Posted on: November 30, 2023
Cold Weather Safety: Workplace Essentials
As the temperature drops and winter sets in, ensuring the safety and well-being of employees working in cold weather becomes a top priority for employers. Cold stress hazards can pose severe risks to workers' health and productivity, making it crucial to implement proper safety measures. In this blog post, we'll explore essential strategies for preventing cold stress in the workplace, from identifying hazards to providing the right clothing and equipment.
Cold stress occurs when heat loss is more rapid than the body can produce, exposing workers to risks such as severe illnesses, injuries, and tissue damage. Different areas of the country experience cold stress differently, with near-freezing temperatures contributing to the condition. The wind chill effect makes heat leave the body more quickly. Wetness or dampness can also contribute to the issue.
So, how cold does it have to be? Cold temperatures don't have to be below freezing. Hypothermia can occur even at temperatures above 40° F due to rain, sweat, or cold water.
- Immersion/Trench Foot: Trench foot is a non-freezing foot injury caused by prolonged exposure to wet and cold conditions, even in temperatures as high as 60°F. Wet feet lose heat 25 times faster than dry feet, causing injury.
- Frostbite: Frostbite is caused by the skin and tissues freezing. Frostbite can cause lasting physical damage and, in severe cases, amputation.
- Hypothermia: Hypothermia occurs when the body's temperature drops below 95°F, causing it to lose heat faster than it can produce. This depletion of stored energy leads to abnormally low body temperature.
- Chilblains: Chilblains are painful inflammations of tiny blood vessels in the skin produced by prolonged exposure to temperatures ranging from just above freezing to 60°F.
Most people who experience cold stress at work are outdoors. Still, it can also happen to employees who work indoors in unheated or deliberately chilled workspaces, such as refrigerators or freezers.
Those with weak circulation, sedentary professions, and prior frostbite may be particularly vulnerable. The danger of cold stress for exposed personnel rises as wind speed increases because it makes the chilly air temperature feel even worse. Factors contributing to cold stress include:
- Wetness/dampness, inappropriate clothes, and tiredness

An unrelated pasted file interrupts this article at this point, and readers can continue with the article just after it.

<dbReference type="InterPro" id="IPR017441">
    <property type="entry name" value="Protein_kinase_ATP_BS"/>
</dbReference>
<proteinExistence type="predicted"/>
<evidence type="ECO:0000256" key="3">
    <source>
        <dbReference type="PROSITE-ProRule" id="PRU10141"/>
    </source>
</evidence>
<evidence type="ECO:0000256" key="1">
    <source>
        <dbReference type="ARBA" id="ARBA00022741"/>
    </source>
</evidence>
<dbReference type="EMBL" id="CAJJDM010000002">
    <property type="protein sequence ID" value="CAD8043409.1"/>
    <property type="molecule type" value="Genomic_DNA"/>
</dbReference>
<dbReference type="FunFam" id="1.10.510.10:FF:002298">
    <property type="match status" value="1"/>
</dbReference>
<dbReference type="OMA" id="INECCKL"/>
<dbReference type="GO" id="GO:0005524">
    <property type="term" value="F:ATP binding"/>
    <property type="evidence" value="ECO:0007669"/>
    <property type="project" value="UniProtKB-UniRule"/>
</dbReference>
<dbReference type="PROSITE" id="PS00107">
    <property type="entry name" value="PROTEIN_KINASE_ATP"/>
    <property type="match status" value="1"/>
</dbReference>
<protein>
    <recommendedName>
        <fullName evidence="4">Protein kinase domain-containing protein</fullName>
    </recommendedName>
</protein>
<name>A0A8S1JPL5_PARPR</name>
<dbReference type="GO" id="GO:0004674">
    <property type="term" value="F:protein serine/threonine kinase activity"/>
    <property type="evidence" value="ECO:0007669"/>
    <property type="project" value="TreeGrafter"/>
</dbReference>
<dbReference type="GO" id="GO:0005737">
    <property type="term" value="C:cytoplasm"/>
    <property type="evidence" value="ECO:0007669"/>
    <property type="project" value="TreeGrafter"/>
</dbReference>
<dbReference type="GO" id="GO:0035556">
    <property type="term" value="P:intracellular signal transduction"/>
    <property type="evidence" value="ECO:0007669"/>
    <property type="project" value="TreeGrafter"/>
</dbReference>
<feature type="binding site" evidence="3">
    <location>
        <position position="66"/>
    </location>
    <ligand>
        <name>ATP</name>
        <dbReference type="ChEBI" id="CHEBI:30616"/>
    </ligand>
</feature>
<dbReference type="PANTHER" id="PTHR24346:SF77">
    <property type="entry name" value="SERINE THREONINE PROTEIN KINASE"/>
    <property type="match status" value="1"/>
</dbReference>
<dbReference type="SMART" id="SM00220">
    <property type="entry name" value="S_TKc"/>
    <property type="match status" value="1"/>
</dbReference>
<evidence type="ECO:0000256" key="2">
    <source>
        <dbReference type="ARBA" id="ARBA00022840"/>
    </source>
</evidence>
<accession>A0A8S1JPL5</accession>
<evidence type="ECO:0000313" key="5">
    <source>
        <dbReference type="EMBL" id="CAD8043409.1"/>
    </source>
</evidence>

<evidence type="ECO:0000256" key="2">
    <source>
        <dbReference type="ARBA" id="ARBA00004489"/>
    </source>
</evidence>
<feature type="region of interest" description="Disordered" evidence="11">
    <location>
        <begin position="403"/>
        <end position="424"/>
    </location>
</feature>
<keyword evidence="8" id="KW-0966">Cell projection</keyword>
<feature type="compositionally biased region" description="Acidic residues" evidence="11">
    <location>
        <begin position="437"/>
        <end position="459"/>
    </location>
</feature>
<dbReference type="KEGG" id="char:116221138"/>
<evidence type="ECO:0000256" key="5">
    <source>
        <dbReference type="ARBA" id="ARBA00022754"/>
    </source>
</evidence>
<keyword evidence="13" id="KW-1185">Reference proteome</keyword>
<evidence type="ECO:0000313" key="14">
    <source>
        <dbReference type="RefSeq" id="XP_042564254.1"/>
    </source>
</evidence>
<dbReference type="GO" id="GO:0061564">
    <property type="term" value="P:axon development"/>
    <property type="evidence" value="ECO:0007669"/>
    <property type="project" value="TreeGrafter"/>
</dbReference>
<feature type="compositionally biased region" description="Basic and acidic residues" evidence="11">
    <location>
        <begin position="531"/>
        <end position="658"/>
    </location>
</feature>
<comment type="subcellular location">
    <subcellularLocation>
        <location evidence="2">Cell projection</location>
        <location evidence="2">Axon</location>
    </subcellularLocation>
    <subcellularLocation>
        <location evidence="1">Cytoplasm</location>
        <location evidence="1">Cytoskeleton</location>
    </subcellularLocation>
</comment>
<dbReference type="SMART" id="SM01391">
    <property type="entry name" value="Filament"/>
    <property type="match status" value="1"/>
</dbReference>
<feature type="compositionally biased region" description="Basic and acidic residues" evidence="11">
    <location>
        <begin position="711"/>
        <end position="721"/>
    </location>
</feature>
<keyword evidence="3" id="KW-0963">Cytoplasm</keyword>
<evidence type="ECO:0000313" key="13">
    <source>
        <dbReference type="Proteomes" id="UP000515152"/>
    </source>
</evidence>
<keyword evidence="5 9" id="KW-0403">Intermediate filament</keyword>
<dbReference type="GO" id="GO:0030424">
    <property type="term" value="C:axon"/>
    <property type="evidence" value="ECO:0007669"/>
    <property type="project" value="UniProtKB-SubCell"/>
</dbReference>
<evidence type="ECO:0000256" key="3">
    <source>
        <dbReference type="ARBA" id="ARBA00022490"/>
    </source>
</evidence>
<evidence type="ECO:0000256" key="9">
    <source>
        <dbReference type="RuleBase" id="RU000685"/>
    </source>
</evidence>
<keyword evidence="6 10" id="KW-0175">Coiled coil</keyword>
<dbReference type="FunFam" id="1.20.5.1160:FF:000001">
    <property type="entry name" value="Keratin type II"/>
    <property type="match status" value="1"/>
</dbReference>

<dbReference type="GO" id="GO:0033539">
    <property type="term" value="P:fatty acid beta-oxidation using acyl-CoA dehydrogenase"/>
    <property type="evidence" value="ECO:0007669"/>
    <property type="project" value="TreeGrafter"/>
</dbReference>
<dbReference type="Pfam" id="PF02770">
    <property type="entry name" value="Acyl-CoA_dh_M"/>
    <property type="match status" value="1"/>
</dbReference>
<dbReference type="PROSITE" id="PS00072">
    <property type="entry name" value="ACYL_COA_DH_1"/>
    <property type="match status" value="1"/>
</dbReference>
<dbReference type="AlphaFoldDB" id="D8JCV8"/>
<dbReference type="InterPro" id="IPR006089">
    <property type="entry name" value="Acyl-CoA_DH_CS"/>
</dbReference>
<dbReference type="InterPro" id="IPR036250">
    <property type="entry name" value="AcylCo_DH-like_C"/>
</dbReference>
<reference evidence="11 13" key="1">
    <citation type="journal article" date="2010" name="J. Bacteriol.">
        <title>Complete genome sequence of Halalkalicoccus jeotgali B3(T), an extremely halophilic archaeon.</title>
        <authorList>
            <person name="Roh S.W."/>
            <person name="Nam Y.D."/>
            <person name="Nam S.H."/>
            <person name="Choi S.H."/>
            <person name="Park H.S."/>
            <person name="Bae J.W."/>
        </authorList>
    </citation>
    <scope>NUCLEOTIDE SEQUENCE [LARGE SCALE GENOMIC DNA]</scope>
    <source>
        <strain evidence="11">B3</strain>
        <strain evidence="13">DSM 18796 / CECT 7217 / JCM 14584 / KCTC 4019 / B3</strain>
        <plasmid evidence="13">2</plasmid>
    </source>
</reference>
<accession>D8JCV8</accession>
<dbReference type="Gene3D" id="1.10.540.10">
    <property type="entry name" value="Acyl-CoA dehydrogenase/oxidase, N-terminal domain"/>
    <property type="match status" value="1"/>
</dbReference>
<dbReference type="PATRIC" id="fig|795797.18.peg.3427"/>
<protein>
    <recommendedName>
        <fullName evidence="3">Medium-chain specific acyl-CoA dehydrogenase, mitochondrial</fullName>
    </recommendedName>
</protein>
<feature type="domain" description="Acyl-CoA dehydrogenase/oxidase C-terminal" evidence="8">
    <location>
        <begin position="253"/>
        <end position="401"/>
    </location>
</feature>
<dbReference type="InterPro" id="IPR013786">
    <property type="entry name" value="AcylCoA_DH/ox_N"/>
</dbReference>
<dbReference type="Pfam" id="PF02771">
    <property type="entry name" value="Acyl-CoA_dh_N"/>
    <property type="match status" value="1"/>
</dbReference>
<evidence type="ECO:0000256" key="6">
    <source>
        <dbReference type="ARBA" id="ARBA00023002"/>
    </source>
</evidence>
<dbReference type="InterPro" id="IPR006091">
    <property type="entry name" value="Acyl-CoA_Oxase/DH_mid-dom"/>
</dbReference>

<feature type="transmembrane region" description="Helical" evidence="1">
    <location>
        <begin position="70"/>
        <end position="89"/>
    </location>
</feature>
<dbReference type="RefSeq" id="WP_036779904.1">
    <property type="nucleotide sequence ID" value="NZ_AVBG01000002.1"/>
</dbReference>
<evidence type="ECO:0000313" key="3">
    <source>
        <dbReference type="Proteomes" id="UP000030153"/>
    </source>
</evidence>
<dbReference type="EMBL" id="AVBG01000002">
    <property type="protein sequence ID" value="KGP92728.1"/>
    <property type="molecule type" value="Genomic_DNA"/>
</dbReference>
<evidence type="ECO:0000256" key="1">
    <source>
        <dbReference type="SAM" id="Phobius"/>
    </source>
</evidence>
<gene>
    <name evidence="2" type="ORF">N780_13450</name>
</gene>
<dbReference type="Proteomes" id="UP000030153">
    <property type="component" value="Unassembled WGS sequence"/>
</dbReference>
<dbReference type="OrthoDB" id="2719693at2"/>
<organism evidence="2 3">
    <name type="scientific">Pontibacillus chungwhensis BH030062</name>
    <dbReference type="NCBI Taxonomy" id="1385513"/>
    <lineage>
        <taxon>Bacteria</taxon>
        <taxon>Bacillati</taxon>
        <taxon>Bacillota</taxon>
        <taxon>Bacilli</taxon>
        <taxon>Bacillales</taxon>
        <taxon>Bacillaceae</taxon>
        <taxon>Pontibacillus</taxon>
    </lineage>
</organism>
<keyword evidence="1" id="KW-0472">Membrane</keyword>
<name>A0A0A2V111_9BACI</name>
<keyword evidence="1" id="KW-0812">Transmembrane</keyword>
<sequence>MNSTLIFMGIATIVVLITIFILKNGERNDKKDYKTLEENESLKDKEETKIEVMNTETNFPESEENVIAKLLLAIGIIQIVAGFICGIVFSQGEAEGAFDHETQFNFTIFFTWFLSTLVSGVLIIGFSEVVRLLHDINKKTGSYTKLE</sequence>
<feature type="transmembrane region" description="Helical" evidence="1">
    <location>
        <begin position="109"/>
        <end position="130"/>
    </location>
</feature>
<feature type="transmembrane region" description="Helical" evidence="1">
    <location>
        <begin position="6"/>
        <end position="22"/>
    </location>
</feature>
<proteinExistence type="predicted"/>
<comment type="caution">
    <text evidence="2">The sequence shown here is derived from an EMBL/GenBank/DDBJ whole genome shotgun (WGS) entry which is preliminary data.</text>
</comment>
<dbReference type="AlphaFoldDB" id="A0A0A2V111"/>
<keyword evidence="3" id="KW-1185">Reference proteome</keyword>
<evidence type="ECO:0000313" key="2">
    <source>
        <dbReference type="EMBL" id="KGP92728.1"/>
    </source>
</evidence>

- Predisposing diseases include hypertension, hypothyroidism, and diabetes
- Inadequate physical fitness
Although OSHA does not have a specific standard that covers working in cold environments, employers have a duty to protect workers from recognized hazards, including cold stress hazards, that are causing or are likely to cause death or serious harm in the workplace. Employers must train their employees. Training should comprise the following components:
- How to identify environmental and workplace factors that can lead to cold stress.
- The symptoms of cold stress, how to prevent it, and what you can do to aid those affected.
- How to dress appropriately for cold, damp, and windy weather.
Employers should do the following:
- Keep an eye on the workers' physical condition.
- Allow the body to warm up by taking regular brief rests in warm, dry settings.
- Work throughout the warmest part of the day.
- Use the buddy method (work in groups of two or more).
- Warm, sweet beverages should be served. Avoid alcoholic beverages.
- Snack on high-carbohydrate items to stay nourished.
- Avoid bare skin contact with cold metal or wet surfaces.
- Engineering controls, such as radiant heaters, should be provided.
Those employees at risk should understand cold stress hazards and implement remedies to improve safety in cold environments. Employers must assess workers' exposure risk and plan safe work execution based on wind chill temperature. It is crucial to evaluate the physical state during duties, especially for new workers or returning after a period of absence.
Make sure you understand the hazards of working in the cold and the measures that can improve worker safety by receiving the proper OSHA-compliant training. At 360Training, we offer many courses, both online and in person, to train you and your staff on the appropriate safety measures. Courses such as:
- OSHA 10-Hour Construction Training Course
- OSHA 30-Hour Construction Training Course
- OSHA 30-Hour General Industry Training Course
- OSHA 10-Hour General Industry Training Course
Check out our catalog and enroll in the course that is right for you!